Rachel Mayeri: Artists are welcome to publicize science (it's part of National Science Foundation funding for research). And to aestheticize. To "visualize." But not expressly to criticize or entangle, of course. However, in the real world, artists and scientists can be friends, and can have dialogues in the same language. Some artists are science "literate" (a great complement I once received) and some scientists are art "literate". Or we can speak in terms that we can both understand. I've been trained to use less art jargon because I teach at a university specializing in science education. I think of Donna Haraway who cautions against the tendency to think that we can overcome difference by supposing that reversals help or work. The relationship between art and science is not one of opposition or polarity (though there is an undeniable hierarchy of power, authority, and funding). Both are elite discourses, with their own networks. Doing art-science could be super-elitist and speak to an extremely narrow audience. I felt this at an art-science conference/exhibition where in one room people were sonifying yeast, and another room talking about attaching an ear to an arm.
Aleksandra Jach: Going back to your "Primate Cinema" project and working with the primates. The biggest enemy of captive chimpanzees is boredom. I have learned from primatologists that when these animals are bored, they show more pathological behaviours, such as aggression, plucking their hair or coprophagy. This is mainly the reason why zookeepers are responsible for providing them with various kinds of "enrichments". The most popular and the easiest in realization is to provide “food enrichment" but sometimes they also show films to the primates. What was the difference between the enrichment you designed and the usual practice of zookeepers?
Rachel Mayeri: There are many zookeepers who use video as a form of enrichment for chimpanzees, and they will tell you stories (what scientists dismiss as "anecdotes") of what kinds of videos different chimpanzees like. I think that most often we are witnessing people projecting their ideas about chimps onto them from a distinctly human cultural perspective. Keepers at the Los Angeles Zoo swore that orangutangs love the animated film Madagascar. Yet, there are people who undoubtedly grow close to captive primates, enculturate them in these intersubjective relationships, and can "read" them in ways that traditional laboratory scientists cannot. Chimps need to be read and understood as individuals, within their specific life histories and groups. They are truly so much like us in this way, I believe. At the Edinburgh Zoo, where I had the most time with chimps, I was able to recognize many and even "harmonize" with a few chimps, and to intuitively understand some of the behavioural patterns. For instance, young males and females in estrous. But I was careful to not to make my project one of promised relationship or rescue. The people who stay with the chimps and other captive animals for years are much more in the problematic quagmire between humans and other species of primates that zoos and labs create.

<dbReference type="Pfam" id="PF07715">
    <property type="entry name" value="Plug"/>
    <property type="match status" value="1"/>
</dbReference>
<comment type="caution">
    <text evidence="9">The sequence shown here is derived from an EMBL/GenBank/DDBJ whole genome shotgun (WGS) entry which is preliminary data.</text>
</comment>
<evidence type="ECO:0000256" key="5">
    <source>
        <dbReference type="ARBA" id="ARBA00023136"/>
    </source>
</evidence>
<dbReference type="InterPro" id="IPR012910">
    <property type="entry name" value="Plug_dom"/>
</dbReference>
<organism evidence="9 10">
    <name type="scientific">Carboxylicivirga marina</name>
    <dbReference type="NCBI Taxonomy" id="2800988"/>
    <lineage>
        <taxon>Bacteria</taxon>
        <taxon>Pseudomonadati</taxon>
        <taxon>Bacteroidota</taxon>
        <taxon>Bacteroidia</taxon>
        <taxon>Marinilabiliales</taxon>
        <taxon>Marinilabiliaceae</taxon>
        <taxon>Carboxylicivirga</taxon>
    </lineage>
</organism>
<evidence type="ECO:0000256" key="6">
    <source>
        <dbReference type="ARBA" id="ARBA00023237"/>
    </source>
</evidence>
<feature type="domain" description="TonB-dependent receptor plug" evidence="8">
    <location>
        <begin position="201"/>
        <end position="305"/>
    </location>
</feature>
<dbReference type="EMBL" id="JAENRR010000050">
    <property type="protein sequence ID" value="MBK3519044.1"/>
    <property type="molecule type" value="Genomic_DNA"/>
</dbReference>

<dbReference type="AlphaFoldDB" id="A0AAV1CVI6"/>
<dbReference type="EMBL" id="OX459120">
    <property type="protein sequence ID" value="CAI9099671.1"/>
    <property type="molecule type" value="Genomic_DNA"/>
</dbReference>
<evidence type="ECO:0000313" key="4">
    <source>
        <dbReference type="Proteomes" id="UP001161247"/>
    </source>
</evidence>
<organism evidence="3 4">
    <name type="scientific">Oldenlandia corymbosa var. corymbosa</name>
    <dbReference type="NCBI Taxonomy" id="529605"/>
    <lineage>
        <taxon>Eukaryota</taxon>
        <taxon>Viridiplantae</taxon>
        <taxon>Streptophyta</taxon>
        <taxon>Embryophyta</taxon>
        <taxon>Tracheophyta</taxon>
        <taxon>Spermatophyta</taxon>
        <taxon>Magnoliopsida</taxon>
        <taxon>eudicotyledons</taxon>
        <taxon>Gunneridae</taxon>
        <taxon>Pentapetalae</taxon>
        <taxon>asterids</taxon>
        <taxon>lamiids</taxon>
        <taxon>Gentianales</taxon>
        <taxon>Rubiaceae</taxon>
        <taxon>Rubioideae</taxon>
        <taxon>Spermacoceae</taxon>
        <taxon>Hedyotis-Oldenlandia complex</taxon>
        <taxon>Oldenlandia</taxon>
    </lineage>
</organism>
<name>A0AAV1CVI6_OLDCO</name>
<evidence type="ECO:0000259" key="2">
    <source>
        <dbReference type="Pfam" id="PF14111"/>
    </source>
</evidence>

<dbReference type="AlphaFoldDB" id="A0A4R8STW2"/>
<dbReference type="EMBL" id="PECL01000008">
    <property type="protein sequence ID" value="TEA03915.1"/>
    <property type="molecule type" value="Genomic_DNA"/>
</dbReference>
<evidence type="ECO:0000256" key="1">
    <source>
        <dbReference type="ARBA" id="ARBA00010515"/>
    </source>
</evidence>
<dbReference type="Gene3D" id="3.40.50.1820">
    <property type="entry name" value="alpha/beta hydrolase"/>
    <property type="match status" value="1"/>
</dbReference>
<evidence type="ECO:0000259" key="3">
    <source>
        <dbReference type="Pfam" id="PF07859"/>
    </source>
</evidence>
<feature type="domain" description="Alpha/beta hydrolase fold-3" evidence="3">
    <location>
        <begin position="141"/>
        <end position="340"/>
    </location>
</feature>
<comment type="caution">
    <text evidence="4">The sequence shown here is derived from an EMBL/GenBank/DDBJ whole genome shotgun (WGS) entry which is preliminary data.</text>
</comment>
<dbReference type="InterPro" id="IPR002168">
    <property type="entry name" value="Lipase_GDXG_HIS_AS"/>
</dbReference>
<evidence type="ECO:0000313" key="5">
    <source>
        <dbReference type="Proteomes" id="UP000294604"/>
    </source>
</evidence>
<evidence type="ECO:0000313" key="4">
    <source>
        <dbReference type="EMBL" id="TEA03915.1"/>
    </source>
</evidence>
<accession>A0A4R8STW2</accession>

Aleksandra Jach: On the other hand the methodology you proposed in "Primate Cinema" was neither a mimicry of scientific research...